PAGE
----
Do you think that online social networks have no bearing on your life? Think again. Scientists who studied Facebook activity and mortality rates of registered California voters found that people who received many friend requests were far less likely to die over a two-year period than those who did not. Initiating friend requests, however, seemed to have no effect on death rates.

The findings, published in the Proceedings of the National Academy of Sciences, hint at deeper complexities in the relationship between humans’ health and their social networks, whether those networks are online or in person.

Senior author James Fowler, a social scientist at the University of California at San Diego, has spent years studying the link between human well-being and real-world social networks, including how happiness and even obesity may spread through them. But he and his colleagues wondered if perhaps online networks could also be connected to health.

“We’ve known for a long time — for decades now — that offline social networks, especially social integration, [were] related to longer life,” said lead author William Hobbs, who is now at Northeastern University. “But we didn’t know if that extended to online interactions, too.”

To try to get at this question with a large and reliable sample, the researchers took 12 million Facebook users and matched them to California vital statistics as well as the voter registration database. The data was anonymized, and the scientists checked how many had passed away over two years of follow-up. (All people in the study were born between 1945 and 1989, and all comparisons were made between people of about the same age and gender.)

The scientists found, to their surprise, that there was no correlation between how many friend requests people sent and their longevity. But there was a clear link between the number of friend requests they accepted and how long they lived. People who received and accepted the most friend requests were 34 percent less likely to have died than those who received and accepted the fewest friend requests.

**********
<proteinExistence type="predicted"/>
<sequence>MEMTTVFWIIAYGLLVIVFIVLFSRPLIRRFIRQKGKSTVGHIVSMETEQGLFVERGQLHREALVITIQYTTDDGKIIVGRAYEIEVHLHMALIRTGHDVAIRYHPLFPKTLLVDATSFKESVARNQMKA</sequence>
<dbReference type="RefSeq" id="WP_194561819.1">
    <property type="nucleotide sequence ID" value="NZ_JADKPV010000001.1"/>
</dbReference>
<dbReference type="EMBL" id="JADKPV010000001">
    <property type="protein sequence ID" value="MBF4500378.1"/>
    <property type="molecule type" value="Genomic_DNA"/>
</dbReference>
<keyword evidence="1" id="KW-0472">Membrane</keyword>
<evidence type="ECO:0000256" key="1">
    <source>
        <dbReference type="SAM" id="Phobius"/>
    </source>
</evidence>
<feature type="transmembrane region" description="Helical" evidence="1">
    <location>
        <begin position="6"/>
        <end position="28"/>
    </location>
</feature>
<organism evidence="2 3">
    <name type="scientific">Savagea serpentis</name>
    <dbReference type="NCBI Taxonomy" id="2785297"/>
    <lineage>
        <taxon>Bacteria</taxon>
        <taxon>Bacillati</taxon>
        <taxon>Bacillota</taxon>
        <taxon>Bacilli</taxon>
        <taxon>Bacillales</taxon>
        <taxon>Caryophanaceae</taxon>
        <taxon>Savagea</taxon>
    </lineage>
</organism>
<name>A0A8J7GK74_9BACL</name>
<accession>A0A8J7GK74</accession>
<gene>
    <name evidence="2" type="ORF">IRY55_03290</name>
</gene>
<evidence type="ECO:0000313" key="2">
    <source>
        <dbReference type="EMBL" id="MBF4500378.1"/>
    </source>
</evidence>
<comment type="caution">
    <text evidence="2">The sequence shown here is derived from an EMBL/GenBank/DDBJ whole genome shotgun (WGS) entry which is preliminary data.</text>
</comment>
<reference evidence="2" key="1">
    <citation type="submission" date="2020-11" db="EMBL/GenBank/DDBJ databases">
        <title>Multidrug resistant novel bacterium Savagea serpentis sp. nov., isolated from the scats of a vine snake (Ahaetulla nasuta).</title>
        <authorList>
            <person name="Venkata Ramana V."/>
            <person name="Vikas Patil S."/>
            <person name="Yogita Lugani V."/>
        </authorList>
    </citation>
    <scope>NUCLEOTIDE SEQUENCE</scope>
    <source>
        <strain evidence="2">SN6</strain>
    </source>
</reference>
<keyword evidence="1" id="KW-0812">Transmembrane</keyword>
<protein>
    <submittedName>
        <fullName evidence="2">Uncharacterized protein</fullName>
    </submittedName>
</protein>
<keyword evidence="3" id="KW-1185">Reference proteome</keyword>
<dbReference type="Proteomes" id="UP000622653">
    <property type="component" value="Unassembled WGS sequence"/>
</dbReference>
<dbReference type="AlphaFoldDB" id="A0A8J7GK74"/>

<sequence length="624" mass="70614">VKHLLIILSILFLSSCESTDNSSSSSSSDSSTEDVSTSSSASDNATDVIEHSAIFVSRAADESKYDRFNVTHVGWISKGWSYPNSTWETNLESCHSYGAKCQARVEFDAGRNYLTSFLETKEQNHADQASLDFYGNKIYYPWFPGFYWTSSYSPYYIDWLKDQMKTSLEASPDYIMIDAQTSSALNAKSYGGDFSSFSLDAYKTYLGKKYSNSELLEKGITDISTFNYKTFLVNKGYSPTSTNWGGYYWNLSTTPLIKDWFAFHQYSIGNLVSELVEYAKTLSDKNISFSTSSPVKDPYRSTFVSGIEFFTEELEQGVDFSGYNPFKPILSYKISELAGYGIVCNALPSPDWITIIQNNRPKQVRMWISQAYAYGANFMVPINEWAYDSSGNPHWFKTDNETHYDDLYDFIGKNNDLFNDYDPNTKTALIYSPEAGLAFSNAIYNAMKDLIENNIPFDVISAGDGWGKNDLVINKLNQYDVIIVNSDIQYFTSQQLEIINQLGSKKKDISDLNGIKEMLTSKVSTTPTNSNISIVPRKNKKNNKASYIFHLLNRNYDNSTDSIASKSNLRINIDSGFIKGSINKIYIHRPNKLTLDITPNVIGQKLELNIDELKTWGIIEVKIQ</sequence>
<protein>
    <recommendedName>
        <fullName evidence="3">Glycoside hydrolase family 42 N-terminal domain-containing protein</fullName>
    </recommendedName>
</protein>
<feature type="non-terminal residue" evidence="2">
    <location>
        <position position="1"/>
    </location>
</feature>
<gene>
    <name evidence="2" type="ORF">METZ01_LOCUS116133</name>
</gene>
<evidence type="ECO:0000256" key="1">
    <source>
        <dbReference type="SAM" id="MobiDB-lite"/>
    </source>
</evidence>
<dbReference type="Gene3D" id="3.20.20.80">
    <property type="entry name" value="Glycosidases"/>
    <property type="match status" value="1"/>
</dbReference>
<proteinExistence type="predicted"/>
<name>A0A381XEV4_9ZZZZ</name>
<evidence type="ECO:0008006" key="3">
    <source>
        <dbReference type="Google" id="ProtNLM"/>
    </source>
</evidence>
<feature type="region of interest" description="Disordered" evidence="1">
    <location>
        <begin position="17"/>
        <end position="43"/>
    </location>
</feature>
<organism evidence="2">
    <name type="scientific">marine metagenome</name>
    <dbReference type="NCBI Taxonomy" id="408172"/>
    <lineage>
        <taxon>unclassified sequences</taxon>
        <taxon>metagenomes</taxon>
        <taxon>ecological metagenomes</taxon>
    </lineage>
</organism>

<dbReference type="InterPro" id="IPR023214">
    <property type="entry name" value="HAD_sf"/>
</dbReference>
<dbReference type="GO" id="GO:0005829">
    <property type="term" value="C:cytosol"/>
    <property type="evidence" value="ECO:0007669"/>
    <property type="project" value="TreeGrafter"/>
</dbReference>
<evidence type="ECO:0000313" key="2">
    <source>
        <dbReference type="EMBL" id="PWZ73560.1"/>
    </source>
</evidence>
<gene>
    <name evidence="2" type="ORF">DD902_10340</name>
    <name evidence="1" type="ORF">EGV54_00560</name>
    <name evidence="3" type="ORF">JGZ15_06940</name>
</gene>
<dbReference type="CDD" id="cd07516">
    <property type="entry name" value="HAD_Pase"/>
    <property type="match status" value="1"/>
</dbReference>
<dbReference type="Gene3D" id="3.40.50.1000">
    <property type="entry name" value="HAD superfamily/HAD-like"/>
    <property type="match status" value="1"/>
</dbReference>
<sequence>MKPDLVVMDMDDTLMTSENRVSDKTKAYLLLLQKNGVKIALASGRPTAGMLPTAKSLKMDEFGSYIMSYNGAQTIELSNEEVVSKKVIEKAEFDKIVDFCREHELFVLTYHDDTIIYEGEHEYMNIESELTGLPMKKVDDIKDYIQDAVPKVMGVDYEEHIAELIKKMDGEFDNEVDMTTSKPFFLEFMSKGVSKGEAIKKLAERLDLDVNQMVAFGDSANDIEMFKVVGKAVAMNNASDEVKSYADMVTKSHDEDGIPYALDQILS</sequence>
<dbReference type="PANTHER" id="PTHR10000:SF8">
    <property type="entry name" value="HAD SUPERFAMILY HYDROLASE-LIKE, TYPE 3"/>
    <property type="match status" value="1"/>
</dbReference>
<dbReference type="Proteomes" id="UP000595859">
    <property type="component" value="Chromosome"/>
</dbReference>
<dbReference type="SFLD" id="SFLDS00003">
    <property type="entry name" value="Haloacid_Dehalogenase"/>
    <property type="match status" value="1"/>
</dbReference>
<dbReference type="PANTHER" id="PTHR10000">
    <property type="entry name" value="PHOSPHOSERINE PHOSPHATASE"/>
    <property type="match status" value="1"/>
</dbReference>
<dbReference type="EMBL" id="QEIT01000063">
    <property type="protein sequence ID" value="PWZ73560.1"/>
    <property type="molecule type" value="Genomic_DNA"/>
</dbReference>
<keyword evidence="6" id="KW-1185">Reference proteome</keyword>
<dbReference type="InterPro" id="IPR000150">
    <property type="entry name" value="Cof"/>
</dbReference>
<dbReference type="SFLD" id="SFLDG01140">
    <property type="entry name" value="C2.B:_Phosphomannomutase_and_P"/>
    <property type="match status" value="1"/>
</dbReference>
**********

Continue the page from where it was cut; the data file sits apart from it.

Those who posted a lot of photos showing real-world interactions also had a lower risk of death — a sign that face-to-face interactions were linked to better health. Other activities showed complicated results: Writing wall posts and sending messages in moderation seemed to be linked to lower mortality, but writing very few or very many was not.

Scientists have long argued that having people expand their social networks might improve their health, because of the ­well-known connection between the strength of social connections and well-being, Fowler said. But studies of real-world interactions can’t easily tell which of two people initiated the friendship, and this appears to be key, he added.

The findings, then, seem to show that simply trying to make more friends (whether face to face or online) might not have much effect on your health.

To be clear, the scientists noted, this study shows only a correlation — there’s no way to tell what the cause may be. It may be that healthier people get stronger networks, not the other way around. There may also be an unknown factor that affects both health and social network strength.